Photo by Jason Sumner
Playing the snow report lottery
December 15, 2008 —
My mornings are filled with routine. Most of it is standard stuff: get up, brush teeth, shower, make breakfast and coffee, get to work. But on ski days, which usually fall on the weekends save for the occasional hooky day, the first order of business (sometimes before ‘get up’ thanks to the iPhone) is the snow report check.
I liken it to playing the lottery. I’ve got my numbers — or in this case potential places to ski that day. The snow report is the newspaper, informing me whether or not I’m holding a winning ticket.
This information is collected via a quick Internet surf session that typically includes visits to the Colorado Ski County USA website (for all Colorado areas except Vail, Beaver Creek, Keystone and Breckenridge), Snow.com (report locale for the Vail Resorts quartet ever since it split from CSCUSA), and of course RealVail.com, which posts reports from both sites and boasts critical local knowledge 411.
And unlike the real lottery, where winning is a pipedream, these snow reports often deliver good news. That was certainly the case this past weekend, when in 48 hours every resort in the state scored at least seven inches of white fluffy fun.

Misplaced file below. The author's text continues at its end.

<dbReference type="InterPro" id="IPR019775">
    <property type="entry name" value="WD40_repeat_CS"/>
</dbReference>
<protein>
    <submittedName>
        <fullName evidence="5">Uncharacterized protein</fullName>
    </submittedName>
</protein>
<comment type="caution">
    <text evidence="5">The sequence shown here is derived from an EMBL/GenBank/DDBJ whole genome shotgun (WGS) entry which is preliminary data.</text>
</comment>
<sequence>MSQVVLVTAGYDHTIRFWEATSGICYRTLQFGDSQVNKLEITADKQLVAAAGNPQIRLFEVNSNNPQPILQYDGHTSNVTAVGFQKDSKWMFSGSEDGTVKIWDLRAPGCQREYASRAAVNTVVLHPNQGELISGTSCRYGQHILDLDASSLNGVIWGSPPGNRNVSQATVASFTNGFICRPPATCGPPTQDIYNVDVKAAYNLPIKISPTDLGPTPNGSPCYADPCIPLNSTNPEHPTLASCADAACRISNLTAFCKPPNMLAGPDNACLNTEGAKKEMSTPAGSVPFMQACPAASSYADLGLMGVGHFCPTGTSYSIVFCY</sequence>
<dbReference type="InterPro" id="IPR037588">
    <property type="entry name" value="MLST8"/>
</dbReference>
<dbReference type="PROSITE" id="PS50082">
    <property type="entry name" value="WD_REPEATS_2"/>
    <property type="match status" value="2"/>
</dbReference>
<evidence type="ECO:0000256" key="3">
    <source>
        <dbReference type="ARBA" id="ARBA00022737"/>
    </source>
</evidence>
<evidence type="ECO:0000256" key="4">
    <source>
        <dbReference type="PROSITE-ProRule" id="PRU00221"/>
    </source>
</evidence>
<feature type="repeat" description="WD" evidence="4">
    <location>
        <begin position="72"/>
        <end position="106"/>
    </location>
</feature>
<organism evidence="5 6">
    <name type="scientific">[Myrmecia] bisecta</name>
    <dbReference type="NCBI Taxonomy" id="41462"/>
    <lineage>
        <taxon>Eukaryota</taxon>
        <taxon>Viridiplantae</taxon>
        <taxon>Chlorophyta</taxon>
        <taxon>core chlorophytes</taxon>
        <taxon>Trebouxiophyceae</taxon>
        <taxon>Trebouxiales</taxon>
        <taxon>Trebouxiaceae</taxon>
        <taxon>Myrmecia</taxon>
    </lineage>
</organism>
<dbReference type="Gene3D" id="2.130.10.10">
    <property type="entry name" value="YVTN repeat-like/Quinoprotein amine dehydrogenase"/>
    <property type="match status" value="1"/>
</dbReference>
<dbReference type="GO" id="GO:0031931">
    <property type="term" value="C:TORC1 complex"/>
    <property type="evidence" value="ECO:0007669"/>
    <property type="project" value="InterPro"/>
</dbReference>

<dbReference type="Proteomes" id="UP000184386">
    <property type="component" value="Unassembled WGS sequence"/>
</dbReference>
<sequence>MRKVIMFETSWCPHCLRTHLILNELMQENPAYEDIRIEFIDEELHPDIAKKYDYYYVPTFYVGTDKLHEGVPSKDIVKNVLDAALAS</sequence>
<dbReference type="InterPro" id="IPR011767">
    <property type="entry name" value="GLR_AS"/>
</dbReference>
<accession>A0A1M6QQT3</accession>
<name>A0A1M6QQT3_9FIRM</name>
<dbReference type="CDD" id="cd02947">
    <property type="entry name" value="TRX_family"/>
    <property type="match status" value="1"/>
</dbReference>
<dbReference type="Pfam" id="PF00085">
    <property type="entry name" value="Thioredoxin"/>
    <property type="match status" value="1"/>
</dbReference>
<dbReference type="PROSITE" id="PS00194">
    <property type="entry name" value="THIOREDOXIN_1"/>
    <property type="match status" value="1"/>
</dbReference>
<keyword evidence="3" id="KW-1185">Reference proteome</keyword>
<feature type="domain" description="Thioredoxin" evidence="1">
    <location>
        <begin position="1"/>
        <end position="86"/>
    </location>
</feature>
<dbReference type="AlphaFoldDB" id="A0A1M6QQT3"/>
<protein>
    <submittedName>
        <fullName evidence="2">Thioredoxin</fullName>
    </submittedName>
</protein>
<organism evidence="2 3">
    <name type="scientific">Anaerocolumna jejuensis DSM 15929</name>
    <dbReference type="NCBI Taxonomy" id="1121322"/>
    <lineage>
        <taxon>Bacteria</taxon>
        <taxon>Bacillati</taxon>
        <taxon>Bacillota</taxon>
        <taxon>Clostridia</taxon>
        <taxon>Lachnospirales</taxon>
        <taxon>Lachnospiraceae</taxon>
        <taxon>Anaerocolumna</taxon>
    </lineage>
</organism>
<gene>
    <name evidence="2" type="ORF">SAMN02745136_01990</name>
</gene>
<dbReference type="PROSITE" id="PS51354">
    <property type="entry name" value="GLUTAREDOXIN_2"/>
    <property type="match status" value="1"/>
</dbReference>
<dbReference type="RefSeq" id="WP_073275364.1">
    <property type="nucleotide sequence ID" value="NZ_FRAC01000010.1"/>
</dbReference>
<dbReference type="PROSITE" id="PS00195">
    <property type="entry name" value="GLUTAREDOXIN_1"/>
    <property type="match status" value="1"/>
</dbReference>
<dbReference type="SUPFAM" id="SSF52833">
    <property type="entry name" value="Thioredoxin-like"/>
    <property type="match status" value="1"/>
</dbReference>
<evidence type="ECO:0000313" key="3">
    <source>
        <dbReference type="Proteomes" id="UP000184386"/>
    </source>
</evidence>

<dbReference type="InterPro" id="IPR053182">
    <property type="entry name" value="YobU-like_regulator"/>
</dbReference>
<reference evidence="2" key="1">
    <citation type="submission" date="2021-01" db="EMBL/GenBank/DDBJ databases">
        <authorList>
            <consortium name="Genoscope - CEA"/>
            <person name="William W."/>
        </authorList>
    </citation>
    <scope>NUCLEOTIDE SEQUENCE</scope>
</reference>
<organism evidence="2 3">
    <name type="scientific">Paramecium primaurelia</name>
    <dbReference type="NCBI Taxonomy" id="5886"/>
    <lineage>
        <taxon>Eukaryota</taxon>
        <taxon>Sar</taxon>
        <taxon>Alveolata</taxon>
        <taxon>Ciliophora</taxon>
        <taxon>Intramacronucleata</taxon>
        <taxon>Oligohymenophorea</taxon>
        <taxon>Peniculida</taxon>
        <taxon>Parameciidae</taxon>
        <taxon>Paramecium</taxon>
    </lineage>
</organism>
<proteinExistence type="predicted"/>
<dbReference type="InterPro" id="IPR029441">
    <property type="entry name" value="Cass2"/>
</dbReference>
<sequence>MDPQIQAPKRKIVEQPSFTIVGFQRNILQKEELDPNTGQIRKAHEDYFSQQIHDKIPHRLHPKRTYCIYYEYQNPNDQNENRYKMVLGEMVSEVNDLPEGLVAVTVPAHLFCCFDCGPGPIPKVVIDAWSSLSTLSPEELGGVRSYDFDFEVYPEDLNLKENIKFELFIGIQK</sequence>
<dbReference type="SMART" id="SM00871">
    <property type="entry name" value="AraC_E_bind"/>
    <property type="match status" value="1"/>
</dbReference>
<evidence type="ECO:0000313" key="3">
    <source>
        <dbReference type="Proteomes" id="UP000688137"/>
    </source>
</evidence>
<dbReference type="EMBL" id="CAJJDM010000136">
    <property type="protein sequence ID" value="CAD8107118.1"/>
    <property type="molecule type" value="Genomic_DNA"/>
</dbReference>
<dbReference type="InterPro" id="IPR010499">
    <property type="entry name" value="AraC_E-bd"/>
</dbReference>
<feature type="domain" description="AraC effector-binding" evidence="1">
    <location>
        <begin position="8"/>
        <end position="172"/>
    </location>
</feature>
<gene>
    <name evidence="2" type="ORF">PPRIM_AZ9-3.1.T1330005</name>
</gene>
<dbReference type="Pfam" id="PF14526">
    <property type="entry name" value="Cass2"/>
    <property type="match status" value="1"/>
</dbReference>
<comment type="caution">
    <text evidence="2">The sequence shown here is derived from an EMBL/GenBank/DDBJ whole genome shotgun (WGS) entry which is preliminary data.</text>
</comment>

The bad news was that, in continuing with my lottery analogy, I only managed to match a few numbers. Reason being is that my initial foray into the 2008-2009 season happened to be in Breckenridge where I spent the weekend at a buddy’s condo. And unlike the lucky folks at Vail, Beaver Creek and almost everywhere else in the Centennial State, Breck didn’t get the big dump.
On Sunday, while all my RealVail friends were boot deep in a foot of fresh, Summit County was claiming only 5 inches of new. Funny thing is, I found myself bemoaning our “bad” luck, telling my friend Ryan how we would have been better off driving to Vail.
But Ryan, being the positive thinking guy he is, looked at it the other way. Sure, a 12-inch day at Vail is about as good as it gets, but it’s not like we were having a bad time at Breck. The skier’s right runs off Chair 6 were in great shape, and we even caught a rope drop on the south side of Horseshoe Bowl where the only tracks ahead of us were ski patrol zig zags. And by staying put, we saved ourselves $25 in parking fees and at least an extra two hours in the car, which for better or worse is always a crucial consideration for the Front Range skier.
The point of all this, you ask? Well, call it an early New Year’s resolution. My goal for the ’08-09 ski season — besides 40 days — is to start looking at snow report lotto tickets just as I would the real thing. Sure, you always want to match all the numbers, but there’s certainly no reason to bum out when you hit two or three.
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